Witness to History Sarah Ann Santry was born in August 1862 and eventually moved to location 10 Aurora Street, now Ford Street, and one block east of Liberty. As a young girl, she remembered the day that first train traveled to Port Dover. The locomotive was called the Lucy Turner, however, I have never beenContinue reading “Witness to History – Hamilton’s Cork-Town”
Hamilton to Port Dover Railway Line This road is the former route of the Hamilton to Port Dover Railway Line. Plans for the railway were developed in 1835, but construction never began because of an economic recession that occurred in the late 1830s. Allan MacNab revived the project in 1853 and construction began in 1855.Continue reading “Former Hamilton to Port Dover Railway Line – Hamilton’s Cork-Town”
54 Liberty Street Around 1885, the four old wood frame homes at the south end of Liberty Street were torn down. The whole west side of Liberty Street got new brick housing. On the previously undeveloped land to the north, 2 story, semi-detached, brick homes were built. At the south end, by the former HamiltonContinue reading “New Homes and Raising Rents – Hamilton’s Cork-Town”
62 Liberty Street By the late 1860s or early 1870s, there were four wooden frame homes at the south end of Liberty Street. All the residents had sold working class jobs: Laborer, cooper, shoemaker, and cigar-maker.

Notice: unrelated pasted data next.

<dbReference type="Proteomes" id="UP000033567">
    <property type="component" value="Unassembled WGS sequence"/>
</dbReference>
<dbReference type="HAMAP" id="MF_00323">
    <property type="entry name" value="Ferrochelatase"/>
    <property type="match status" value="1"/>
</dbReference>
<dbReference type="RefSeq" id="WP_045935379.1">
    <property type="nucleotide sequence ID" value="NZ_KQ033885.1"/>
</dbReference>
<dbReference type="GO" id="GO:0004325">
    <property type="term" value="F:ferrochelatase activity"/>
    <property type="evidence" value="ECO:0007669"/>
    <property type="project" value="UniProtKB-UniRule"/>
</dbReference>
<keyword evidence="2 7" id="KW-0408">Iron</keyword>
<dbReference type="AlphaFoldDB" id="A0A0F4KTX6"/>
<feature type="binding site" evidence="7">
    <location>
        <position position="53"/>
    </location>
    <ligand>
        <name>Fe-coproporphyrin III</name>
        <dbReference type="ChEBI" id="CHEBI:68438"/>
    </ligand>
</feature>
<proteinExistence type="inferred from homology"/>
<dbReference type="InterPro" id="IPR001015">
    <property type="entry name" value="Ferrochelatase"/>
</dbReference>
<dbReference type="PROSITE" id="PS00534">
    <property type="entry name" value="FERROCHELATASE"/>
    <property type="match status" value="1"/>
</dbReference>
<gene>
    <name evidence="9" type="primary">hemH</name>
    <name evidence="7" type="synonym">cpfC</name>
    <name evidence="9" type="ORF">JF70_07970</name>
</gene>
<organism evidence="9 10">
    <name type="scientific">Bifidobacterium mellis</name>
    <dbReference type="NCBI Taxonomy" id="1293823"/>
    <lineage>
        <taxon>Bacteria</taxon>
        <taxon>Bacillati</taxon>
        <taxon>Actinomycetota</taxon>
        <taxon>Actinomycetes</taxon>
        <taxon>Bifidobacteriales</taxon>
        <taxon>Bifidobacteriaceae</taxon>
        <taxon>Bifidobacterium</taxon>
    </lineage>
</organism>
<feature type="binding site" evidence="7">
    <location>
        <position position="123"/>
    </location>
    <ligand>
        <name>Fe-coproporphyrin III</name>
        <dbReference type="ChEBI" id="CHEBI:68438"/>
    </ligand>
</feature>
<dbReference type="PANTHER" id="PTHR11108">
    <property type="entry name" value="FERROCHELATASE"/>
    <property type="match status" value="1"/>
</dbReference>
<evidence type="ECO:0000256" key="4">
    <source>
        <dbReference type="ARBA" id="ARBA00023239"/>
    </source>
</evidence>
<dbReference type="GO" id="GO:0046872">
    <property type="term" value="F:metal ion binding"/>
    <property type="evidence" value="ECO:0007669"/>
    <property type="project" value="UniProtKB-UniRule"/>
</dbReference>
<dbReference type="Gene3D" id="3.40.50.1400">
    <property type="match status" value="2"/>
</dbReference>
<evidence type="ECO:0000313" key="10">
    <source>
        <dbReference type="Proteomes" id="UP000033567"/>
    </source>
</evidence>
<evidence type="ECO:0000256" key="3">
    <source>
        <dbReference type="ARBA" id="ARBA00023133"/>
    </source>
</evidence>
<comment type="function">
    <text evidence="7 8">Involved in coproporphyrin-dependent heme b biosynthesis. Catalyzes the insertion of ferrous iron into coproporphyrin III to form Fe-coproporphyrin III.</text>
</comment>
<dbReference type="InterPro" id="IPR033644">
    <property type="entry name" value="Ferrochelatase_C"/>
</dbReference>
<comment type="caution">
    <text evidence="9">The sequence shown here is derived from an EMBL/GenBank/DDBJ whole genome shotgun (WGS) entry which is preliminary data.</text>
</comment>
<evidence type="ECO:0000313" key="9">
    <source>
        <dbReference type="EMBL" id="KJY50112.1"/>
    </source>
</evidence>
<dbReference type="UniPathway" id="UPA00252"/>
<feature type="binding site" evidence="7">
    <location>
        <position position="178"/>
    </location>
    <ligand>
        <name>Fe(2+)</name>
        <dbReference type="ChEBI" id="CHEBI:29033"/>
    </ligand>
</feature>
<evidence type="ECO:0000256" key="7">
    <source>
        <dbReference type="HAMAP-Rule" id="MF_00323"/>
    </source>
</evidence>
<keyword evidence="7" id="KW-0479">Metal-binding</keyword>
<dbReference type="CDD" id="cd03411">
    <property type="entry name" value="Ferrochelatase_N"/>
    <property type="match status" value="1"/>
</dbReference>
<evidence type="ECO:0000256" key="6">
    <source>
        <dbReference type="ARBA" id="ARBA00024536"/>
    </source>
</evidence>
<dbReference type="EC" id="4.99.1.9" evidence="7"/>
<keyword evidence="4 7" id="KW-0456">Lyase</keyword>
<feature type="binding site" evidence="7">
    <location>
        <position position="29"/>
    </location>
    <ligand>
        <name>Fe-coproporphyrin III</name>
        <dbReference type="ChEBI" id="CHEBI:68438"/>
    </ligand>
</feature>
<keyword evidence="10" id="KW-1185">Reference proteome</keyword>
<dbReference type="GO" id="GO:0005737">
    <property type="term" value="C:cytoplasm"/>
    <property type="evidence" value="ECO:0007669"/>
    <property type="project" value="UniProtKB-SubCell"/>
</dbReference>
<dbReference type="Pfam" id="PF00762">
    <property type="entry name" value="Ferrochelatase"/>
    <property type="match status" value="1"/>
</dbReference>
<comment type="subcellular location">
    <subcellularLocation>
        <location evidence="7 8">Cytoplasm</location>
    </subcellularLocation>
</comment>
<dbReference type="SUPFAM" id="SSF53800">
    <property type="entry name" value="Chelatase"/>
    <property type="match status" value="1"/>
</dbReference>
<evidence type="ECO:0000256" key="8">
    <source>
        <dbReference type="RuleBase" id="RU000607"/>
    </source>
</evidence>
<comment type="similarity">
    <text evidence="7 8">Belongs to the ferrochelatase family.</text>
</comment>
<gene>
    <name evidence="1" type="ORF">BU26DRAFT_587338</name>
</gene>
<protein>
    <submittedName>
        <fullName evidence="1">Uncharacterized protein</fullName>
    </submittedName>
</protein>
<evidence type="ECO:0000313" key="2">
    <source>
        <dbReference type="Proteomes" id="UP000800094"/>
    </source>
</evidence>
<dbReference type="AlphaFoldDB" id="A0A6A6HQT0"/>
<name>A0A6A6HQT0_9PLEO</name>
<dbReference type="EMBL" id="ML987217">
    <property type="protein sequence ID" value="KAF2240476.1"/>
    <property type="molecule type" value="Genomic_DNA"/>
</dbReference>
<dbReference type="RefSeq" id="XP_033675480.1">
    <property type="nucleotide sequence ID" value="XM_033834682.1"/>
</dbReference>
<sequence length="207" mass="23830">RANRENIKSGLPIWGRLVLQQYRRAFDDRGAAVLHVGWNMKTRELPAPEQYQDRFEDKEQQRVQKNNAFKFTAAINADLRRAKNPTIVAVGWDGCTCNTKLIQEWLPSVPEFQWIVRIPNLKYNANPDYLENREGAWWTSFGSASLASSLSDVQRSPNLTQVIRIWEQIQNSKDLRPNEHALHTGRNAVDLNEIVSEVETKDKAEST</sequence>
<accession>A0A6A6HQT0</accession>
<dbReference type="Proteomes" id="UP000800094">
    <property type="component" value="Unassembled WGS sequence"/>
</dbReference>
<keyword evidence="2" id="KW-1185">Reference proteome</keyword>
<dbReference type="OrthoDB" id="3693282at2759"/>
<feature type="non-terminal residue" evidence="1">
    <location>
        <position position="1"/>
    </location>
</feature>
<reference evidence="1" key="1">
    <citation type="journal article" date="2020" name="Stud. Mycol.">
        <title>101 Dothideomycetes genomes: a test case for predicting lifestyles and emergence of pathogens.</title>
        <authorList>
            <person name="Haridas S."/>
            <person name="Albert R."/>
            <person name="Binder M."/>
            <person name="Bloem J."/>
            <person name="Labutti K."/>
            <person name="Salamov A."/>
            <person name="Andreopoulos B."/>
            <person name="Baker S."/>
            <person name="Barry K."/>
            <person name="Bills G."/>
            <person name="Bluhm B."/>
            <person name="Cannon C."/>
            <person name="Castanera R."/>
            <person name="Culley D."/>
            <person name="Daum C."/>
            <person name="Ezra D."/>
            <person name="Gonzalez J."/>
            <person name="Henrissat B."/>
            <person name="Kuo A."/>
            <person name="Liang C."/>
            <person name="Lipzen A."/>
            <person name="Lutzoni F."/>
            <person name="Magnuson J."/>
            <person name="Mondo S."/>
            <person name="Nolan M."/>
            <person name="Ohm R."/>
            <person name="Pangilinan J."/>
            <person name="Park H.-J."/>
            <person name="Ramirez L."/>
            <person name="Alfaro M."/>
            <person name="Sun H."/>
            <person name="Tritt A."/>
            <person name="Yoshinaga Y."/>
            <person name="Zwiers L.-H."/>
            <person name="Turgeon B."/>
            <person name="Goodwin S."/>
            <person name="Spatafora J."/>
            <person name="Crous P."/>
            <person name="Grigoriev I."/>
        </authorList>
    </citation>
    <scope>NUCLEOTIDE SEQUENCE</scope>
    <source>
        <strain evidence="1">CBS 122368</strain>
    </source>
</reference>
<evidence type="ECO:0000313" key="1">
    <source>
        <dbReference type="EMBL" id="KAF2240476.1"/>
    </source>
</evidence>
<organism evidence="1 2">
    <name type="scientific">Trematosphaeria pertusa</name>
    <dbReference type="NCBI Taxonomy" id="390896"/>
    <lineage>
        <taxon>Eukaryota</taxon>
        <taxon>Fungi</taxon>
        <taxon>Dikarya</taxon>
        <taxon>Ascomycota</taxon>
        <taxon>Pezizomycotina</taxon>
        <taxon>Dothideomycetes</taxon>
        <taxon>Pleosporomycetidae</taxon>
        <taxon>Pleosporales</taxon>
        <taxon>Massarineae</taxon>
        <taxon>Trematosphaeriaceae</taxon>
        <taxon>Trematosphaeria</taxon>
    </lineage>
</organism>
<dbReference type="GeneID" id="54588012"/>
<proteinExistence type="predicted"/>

The Rastrick House The architect, who designed the Castle, built his own home on Forest Avenue in the 1840s. Irish workers would have been used in its construction. Like all the great houses, the daughters of Irish families would be employed as maids. These young girls incomes would have helped support their families who livedContinue reading “The Rastrick House – Hamilton’s Cork-Town”
The Remains of the Castle In the early days of Hamilton’s economic development, business owners usually lived where they worked. However, as a few of them became very successful, and could afford to build a home separate from work. Starting in the late 1840s and early 1850s, large estates were built just under the mountain.Continue reading “The Remains of the Castle – Hamilton’s Cork-Town”
The Town Market, between Hunter and Augusta As a condition for the granting of town status, George Hamilton had to provide for a jail, a court house and a town market. Being practical and self-interested, he donated lands for the court house and the town market neatly in the middle of his Cork-town land holdings.Continue reading “The Town Market, between Hunter and Augusta – Hamilton’s Cork-Town”